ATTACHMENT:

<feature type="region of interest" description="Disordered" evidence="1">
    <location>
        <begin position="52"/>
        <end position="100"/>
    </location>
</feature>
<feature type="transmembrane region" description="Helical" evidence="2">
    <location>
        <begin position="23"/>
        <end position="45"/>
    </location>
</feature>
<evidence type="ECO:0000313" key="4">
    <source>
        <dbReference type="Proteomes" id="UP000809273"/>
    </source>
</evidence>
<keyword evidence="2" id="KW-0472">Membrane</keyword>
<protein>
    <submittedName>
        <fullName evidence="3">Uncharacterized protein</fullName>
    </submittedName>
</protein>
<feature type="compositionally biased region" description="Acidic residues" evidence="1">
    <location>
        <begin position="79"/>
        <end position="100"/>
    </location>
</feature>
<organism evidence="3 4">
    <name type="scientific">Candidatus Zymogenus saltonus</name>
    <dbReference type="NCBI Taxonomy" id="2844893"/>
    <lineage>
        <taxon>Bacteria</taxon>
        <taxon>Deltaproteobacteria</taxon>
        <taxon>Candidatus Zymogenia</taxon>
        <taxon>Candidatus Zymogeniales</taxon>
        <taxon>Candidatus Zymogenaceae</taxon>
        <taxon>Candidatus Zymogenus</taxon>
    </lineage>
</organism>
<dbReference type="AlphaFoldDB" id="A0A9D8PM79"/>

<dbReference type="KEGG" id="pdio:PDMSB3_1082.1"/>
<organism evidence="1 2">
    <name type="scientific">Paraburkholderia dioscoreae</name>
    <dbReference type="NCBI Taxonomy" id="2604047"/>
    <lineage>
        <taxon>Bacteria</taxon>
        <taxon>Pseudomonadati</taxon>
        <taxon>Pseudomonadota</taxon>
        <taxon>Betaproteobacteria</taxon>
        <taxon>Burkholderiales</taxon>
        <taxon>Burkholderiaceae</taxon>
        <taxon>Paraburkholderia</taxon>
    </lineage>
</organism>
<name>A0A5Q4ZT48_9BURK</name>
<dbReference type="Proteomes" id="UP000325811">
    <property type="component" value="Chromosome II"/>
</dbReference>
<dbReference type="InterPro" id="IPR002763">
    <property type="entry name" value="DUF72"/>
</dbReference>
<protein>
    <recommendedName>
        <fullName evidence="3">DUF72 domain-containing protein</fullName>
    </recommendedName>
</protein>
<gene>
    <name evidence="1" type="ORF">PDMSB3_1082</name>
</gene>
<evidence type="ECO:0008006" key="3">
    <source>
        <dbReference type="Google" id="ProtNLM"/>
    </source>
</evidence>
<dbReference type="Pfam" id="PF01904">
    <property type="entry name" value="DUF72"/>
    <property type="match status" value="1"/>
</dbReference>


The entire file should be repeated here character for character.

<feature type="region of interest" description="Disordered" evidence="1">
    <location>
        <begin position="52"/>
        <end position="100"/>
    </location>
</feature>
<feature type="transmembrane region" description="Helical" evidence="2">
    <location>
        <begin position="23"/>
        <end position="45"/>
    </location>
</feature>
<evidence type="ECO:0000313" key="4">
    <source>
        <dbReference type="Proteomes" id="UP000809273"/>
    </source>
</evidence>
<keyword evidence="2" id="KW-0472">Membrane</keyword>
<protein>
    <submittedName>
        <fullName evidence="3">Uncharacterized protein</fullName>
    </submittedName>
</protein>
<feature type="compositionally biased region" description="Acidic residues" evidence="1">
    <location>
        <begin position="79"/>
        <end position="100"/>
    </location>
</feature>
<organism evidence="3 4">
    <name type="scientific">Candidatus Zymogenus saltonus</name>
    <dbReference type="NCBI Taxonomy" id="2844893"/>
    <lineage>
        <taxon>Bacteria</taxon>
        <taxon>Deltaproteobacteria</taxon>
        <taxon>Candidatus Zymogenia</taxon>
        <taxon>Candidatus Zymogeniales</taxon>
        <taxon>Candidatus Zymogenaceae</taxon>
        <taxon>Candidatus Zymogenus</taxon>
    </lineage>
</organism>
<dbReference type="AlphaFoldDB" id="A0A9D8PM79"/>

<dbReference type="KEGG" id="pdio:PDMSB3_1082.1"/>
<organism evidence="1 2">
    <name type="scientific">Paraburkholderia dioscoreae</name>
    <dbReference type="NCBI Taxonomy" id="2604047"/>
    <lineage>
        <taxon>Bacteria</taxon>
        <taxon>Pseudomonadati</taxon>
        <taxon>Pseudomonadota</taxon>
        <taxon>Betaproteobacteria</taxon>
        <taxon>Burkholderiales</taxon>
        <taxon>Burkholderiaceae</taxon>
        <taxon>Paraburkholderia</taxon>
    </lineage>
</organism>
<name>A0A5Q4ZT48_9BURK</name>
<dbReference type="Proteomes" id="UP000325811">
    <property type="component" value="Chromosome II"/>
</dbReference>
<dbReference type="InterPro" id="IPR002763">
    <property type="entry name" value="DUF72"/>
</dbReference>
<protein>
    <recommendedName>
        <fullName evidence="3">DUF72 domain-containing protein</fullName>
    </recommendedName>
</protein>
<gene>
    <name evidence="1" type="ORF">PDMSB3_1082</name>
</gene>
<evidence type="ECO:0008006" key="3">
    <source>
        <dbReference type="Google" id="ProtNLM"/>
    </source>
</evidence>
<dbReference type="Pfam" id="PF01904">
    <property type="entry name" value="DUF72"/>
    <property type="match status" value="1"/>
</dbReference>